The Romans first fortified Usk around AD 54 when they established a major Legionary fortress there as a base for the Twentieth Legion (Legio XX Valeria Victrix). Known as Burrium the site was chosen due to the proximity to the River Usk, easing logistical factors, and it provided a convenient base for operations against the Silures tribe of South Wales. The fort occupied an area of around 47 acres and was configured in a standard 'playing card' arrangement with a command building surrounded by sufficient barracks, workshops and granaries for the 5,500 strong army. Occupation was short-lived however as in AD 68 the Legion was relocated to a new base in Wroxeter. When the Romans resumed operations against the Silures around AD 75 a new site, at Caerleon, was chosen due to its closer proximity to the sea.
The next invaders to establish a fort on the site were the Normans but the precise date they built Usk Castle is unclear. The first surviving written reference to the structure dates from 1138 but it was probably established in the late eleventh or early twelfth century by Robert FitzHamon, Earl of Gloucester who had also raised Newport Castle at the mouth of the river. By 1120 a town had also been established to serve the needs of the garrison. This was built within the earthworks of the former Legionary fortress and was within a rectangular enclosure protected by a ditch and earth rampart.
Usk Castle was attacked and captured by the Welsh in 1138 but was retaken by Gilbert Fitz Gilbert de Clare, first Earl of Pembroke. It was later strengthened by his son, Richard de Clare, second Earl of Pembroke (Strongbow) with the Keep rebuilt in stone. Despite these upgrades it was captured by the Welsh again in 1174 and was not retaken by the Normans until 1184.
Richard died in 1176 leaving no male heir and his substantial estates were then inherited by his young daughter, Isabella de Clare. During her minority Usk Castle was retained by the Crown with the Pipe Rolls recording that Henry II spent a modest £10 to maintain the structure in 1185. Four years later Isabella married William Marshal, Earl of Pembroke and it was he who embarked upon rebuilding Usk Castle. He raised the Garrison Tower and an adjacent Round Tower whilst the curtain wall was upgraded from a timber palisade to a stone wall. Further upgrades were made in the late thirteenth/early fourteenth century by Gilbert de Clare, Earl of Gloucester and his son, also called Gilbert. The latter was killed at the Battle of Bannockburn (1314) and thereafter his widow, Countess Matilda, made various upgrades to the domestic buildings at Usk.
Matilda died in 1320 and the castle then passed to her sister-in-law, Elizabeth de Burgh. She built a new gatehouse for the Outer Ward and put the defences of the castle in good order - no doubt due to her husband's participation in the Earl of Lancaster's 1321-22 rebellion against Edward II and his hated favourite, Hugh Despenser. The rebellion failed and Elizabeth was imprisoned during which time Usk Castle was held by Hugh Despenser. She reclaimed the castle in 1327 following the downfall of Edward II.
Usk was attacked in 1402 by the forces of Owain Glyndŵr. He had capitalised on anti-English feeling amongst the Welsh and declared himself Prince of Wales. The town was burnt although the castle seemingly held out. A further attack, aimed specifically at capturing the castle, was made in 1405. However the defenders, led by Lord Richard Grey of Codnor and Dafydd Gam, drove off the assault. They then sallied out and routed the Welsh at the Battle of Pwll Melyn just a few hundred metres from the castle.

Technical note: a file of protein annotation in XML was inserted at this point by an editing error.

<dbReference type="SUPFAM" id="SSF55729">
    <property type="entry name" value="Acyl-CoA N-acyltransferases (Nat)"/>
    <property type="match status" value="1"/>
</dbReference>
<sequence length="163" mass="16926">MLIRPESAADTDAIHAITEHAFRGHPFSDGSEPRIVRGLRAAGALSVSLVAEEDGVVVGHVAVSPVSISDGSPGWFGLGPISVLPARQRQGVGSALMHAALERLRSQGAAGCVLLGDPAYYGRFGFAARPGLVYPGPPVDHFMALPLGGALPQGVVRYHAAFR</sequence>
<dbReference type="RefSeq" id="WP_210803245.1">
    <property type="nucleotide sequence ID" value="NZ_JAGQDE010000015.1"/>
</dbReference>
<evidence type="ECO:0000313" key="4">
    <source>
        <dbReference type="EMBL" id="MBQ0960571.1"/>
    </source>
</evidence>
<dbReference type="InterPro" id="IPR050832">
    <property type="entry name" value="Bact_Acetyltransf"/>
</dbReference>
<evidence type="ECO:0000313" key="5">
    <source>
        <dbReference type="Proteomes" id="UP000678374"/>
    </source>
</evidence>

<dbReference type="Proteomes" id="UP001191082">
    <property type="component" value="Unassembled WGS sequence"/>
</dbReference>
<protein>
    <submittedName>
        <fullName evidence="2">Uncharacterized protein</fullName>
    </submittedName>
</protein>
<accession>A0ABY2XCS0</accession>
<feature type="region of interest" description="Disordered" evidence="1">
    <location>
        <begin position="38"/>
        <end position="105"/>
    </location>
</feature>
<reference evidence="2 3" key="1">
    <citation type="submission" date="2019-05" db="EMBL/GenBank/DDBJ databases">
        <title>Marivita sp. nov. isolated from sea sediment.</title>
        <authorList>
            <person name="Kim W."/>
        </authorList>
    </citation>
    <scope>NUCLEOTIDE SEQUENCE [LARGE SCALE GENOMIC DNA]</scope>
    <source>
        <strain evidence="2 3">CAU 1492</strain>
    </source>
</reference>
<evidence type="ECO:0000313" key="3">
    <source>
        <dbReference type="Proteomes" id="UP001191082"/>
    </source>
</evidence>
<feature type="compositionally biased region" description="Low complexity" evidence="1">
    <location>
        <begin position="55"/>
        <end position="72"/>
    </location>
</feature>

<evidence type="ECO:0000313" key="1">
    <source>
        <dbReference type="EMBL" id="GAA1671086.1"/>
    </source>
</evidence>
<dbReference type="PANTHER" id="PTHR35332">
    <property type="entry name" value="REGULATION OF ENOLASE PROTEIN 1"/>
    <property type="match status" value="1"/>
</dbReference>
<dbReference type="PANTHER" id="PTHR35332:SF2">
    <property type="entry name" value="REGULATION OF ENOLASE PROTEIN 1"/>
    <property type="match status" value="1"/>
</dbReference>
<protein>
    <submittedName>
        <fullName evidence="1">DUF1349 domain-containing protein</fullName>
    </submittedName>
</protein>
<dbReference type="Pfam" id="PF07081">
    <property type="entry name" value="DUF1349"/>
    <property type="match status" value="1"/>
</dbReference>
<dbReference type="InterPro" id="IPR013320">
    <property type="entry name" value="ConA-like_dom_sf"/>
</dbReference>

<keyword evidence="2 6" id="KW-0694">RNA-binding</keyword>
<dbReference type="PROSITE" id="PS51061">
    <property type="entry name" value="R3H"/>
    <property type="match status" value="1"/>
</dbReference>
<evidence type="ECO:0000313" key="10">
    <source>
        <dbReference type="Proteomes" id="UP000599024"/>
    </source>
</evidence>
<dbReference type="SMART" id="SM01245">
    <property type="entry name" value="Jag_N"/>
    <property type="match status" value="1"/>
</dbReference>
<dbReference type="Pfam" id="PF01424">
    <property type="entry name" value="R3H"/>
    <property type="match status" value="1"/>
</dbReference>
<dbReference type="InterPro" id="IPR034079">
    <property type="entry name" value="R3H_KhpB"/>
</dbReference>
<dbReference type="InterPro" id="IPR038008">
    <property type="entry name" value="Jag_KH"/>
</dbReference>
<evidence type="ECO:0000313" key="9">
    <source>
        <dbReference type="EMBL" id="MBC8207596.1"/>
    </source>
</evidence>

Usk Castle became a property of the Duchy of Lancaster in the fifteenth century but, after the Glyndŵr revolt, there were no further major Welsh uprisings. Accordingly the fabric of the castle was allowed to decay with the exception of the Outer Gatehouse which was incorporated into a house in 1680. The rest of this once significant fortification now forms part of a private residence but is open to visitors for a small donation.
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Visit Official Website
Usk Castle is located within a private garden but is open to visitors at any reasonable time. There is also a public right of way that follows the path of the castle's troops as they pursued the Welsh during the Battle of Pwll Melyn (1405).
Keep. The Keep is an unusual structure in that its walls are just 1.5 metres thick. By contrast the curtain wall was in excess of 2 metres thick. It was probably built by Richard de Clare, Earl of Pembroke and originally served as the gatehouse to the Inner Ward at this time.
Garrison Tower. So called because it allegedly was used as the troop's accommodation.
Inner Ward Gatehouse. Now a simple affair, the gateway was probably originally flanked by at least one tower.
North Tower. A 'D' shaped tower possibly added by Gilbert de Clare, Earl of Gloucester during the thirteenth century.
Chapel and North Tower. The chapel was built by Elizabeth de Burgh during the fourteenth century.
Built on the site of a former Roman Legionary fortress, Usk Castle was constructed in the late eleventh or early twelfth century and was later significantly enhanced by William Marshal, Earl of Pembroke. The Battle of Pwll Melyn (1405) was fought in close proximity where the castle's garrison sallied out and defeated the forces of Owain Glyndŵr.
Usk Castle is found directly off the A472 Monmouth Road. There is a dedicated car park for visitors directly adjacent to the castle and the public right of way towards the Pwll Melyn battlefield. Both are clearly sign-posted.
Pwll Melyn Plaque